Water and house exterior


We live in a tri-level house that has a apparently has a crack or issue somewhere in the front of the house. When we get an inch or more rain in a 24 hour period, we get water build up somewhere between the cinder block foundation and our first level of floor (which is 3-4 feet below the earth surface) and I have to basically shop-vac through the hole between our plaster wall on top of the cinderblock and get the water out before it rises to the point that it soaks the carpet and pad.
I need to have someone inspect the issue to fix it, but wanted to ask for infomation, tips or recommendations for when I call.
Are there things to look for in a professional (certifications?.), warranties to ask about, ways in which they might do the job that might be better than others, etc.?
Thanks in advance, Dave
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check for clean gutters free flowing downspouts, that move water far away from home.
run garden hose into downspout for a couple hours, any water inside home
hows the slope of the grade around your home? it should be away from home for at least 20 feet.
none oif this is rocket science and you should check this before hiring a expert
how old is the home and how long has it had a water problem?
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Water doesn't care, it goes to the lowest spot. But it's amazing how often the simple stuff gets overlooked.

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When you vacuum through the hole, are you putting the hose in and then down toward the bottom of the cinder block, or is the water as high as the top of the cinder block? Who put the hole there? Has this been a problem ever since the house was built?
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wrote:

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wrote:

The water is as high as the cinder block. The nozzle is not small enough to fit down in it.

The hole is in the corner under stone stairs down to the family room, behind the pipe that feeds the fin-tube hot water line. It's basically a small square but I don't know if it was just a shoddy job or whether they put it there for a reason ... this house has had some interesting "opportunities" uncovered over the years. It wouldn't surpise me if it was a known issue prior to our habiting it.

I don't know. The house is 40 years old and we've been here 7.
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Gutters are clean, I clean them twice a year and verify downspouts are clear (one has a tendancy to clog, so it is on my list of things to do).

Interesting thought to try.

The grade probably could use work, but wouldn't this be covering a bigger problem if there is a breach?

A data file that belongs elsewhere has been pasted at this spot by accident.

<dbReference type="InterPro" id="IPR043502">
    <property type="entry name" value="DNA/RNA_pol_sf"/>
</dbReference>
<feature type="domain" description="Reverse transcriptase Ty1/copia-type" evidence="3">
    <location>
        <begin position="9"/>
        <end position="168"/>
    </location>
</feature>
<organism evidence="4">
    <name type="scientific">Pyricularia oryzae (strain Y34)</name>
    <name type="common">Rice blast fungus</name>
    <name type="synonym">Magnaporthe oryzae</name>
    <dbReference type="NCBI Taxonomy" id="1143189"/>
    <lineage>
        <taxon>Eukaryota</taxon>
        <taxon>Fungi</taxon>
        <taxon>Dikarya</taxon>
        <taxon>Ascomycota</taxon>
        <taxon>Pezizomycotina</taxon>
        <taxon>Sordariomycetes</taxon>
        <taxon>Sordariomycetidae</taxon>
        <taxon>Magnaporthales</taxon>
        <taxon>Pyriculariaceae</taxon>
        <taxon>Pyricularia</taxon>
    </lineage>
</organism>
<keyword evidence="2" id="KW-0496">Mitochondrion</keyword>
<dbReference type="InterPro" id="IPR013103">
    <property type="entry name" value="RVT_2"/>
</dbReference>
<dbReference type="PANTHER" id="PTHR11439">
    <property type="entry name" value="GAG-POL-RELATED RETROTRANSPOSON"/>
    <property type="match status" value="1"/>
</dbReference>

I will do ... and thanks for the feedback (which is why I wanted to ask before hiring).

House is 40 years old, we've lived here for 7. I don't know about the past ... we had the problem once in the first 5 years, subsequently had removed some shrubbery (which may have been helping keep the water away) and have had it twice in the past 2 years.
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tom snipped-for-privacy@yahoo.com wrote:

Would a weep hole on the outside let it drain by itself?
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Tony wrote:

Don't do bandaids- figure out where the water is coming from, and fix it. The block should never fill with water, in a properly-constructed and graded house. Without a whole bunch of pictures, close-up and showing the whole area, all any of us on here can do is guess. Strongly recommend having a good foundation contractor look at it- and NOT one of those ones where a salesman will stop by and make a high-pressure sales pitch for an interior drainage system. (BTDT, threw his ass out. The correct place to stop water is outside the wall, no matter what anybody says,) Somebody that knows what they are doing should be able to narrow down the cause in a few minutes.
From previous wet basements I have known, I suspect the half-buried floor needs to have the backfill dug out down to the footers, the walls properly sealed, the perimeter drain repaired or installed, and the whole thing backfilled and graded properly. You also need to look at gutters and valleys where the roofs comes together- split-levels love to create ponding situations with the runoff. Could be something as simple as the front porch is frost-heaved, and it is draining water behind or to one side of it. Just no way to tell without seeing it.
-- aem sends...
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